Diatribe against the Dead: Angel Gonzalez p. Steven Ford Brown and Gutierrez Revuelta The dead are selfish: they make us cry and don't care, they stay quiet in the most inconvenient places, they refuse to walk, we have to carry them on our backs to the tomb as if they were children. What a burden! Unusually rigid, their faces accuse us of something, or warn us; they are the bad conscience, the bad example, they are the worst things in our lives always, always.

The bad thing about the dead is that there is no way you can kill them. Their constant destructive labor is for the reason incalculable. Insensitive, distant, obstinate, cold, with their insolence and their silence they don't realize what they undo. Carlos Drummond de Andrade Brazil, born in a small mining town in Minas Gerais, attended boarding school in Belo Horizonte, and was once expelled from a Jesuit high school for "mental insubordination.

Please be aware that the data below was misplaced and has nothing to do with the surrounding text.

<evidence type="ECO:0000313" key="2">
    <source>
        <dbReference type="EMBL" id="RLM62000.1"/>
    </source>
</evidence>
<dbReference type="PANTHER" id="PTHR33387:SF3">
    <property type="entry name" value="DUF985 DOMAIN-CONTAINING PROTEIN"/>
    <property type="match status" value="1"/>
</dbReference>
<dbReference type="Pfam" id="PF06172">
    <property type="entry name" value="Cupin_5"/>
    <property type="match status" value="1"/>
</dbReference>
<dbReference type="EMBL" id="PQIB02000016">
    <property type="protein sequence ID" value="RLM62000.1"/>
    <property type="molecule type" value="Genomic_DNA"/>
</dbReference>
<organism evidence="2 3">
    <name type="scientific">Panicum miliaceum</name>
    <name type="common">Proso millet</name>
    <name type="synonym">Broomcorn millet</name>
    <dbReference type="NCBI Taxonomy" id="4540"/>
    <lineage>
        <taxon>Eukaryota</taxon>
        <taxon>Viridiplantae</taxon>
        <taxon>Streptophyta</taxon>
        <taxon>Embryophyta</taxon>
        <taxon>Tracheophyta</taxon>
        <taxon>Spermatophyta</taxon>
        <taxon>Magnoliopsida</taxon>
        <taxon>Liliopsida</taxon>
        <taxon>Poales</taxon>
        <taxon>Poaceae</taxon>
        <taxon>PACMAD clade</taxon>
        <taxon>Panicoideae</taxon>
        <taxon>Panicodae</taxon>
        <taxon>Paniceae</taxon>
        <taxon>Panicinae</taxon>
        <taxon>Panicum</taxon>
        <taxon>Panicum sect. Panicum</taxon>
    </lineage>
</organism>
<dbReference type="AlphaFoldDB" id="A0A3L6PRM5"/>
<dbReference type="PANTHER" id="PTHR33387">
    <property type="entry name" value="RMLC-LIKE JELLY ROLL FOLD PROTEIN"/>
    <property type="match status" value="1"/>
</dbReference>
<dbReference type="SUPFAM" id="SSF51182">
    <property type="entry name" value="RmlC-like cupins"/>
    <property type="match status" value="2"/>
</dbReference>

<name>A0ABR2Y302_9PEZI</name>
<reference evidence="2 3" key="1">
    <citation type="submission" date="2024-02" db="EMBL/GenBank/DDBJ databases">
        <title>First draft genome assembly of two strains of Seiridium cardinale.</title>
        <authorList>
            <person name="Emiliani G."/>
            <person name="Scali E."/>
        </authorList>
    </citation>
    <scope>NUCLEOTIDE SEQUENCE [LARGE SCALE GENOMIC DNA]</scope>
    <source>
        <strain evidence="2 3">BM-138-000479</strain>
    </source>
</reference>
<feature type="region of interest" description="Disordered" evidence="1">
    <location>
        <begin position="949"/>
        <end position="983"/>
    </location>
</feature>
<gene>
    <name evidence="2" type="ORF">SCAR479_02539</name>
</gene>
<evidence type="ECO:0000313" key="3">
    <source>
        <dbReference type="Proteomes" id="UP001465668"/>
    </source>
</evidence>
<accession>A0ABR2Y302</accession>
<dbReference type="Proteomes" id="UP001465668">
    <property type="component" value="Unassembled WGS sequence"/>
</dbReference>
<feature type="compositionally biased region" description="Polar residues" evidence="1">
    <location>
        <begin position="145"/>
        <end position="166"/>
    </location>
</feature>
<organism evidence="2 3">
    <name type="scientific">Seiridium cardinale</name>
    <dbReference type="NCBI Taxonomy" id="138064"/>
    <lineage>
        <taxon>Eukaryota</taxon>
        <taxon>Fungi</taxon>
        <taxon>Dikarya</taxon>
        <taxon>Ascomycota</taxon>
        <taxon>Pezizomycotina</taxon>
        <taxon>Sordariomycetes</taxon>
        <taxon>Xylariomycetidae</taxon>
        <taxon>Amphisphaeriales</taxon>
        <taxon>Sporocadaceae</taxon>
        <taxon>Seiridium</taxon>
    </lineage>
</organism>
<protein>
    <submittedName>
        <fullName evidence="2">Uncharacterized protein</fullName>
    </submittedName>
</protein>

The airport at Belo Horizonte is named after him. Seven-Sided Poem [tt. Be gauche in life. The houses watch the men, men who run after women.

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If the afternoon had been blue, there might have been less desire. The trolley goes by full of legs: white legs, black legs, yellow legs.

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  • My God, why all the legs? But my eyes ask nothing at all. The man behind the mustache is serious, simple, and strong.

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    He hardly ever speaks. He has a few, choice friends, the man behind the spectacle and the mustache. Universe, vast universe, if I had been named Eugene that would not be what I mean but it would go into verse faster. Universe, vast universe, my heart is vaster. Carlos Drummond de Andrade : Residue [tr.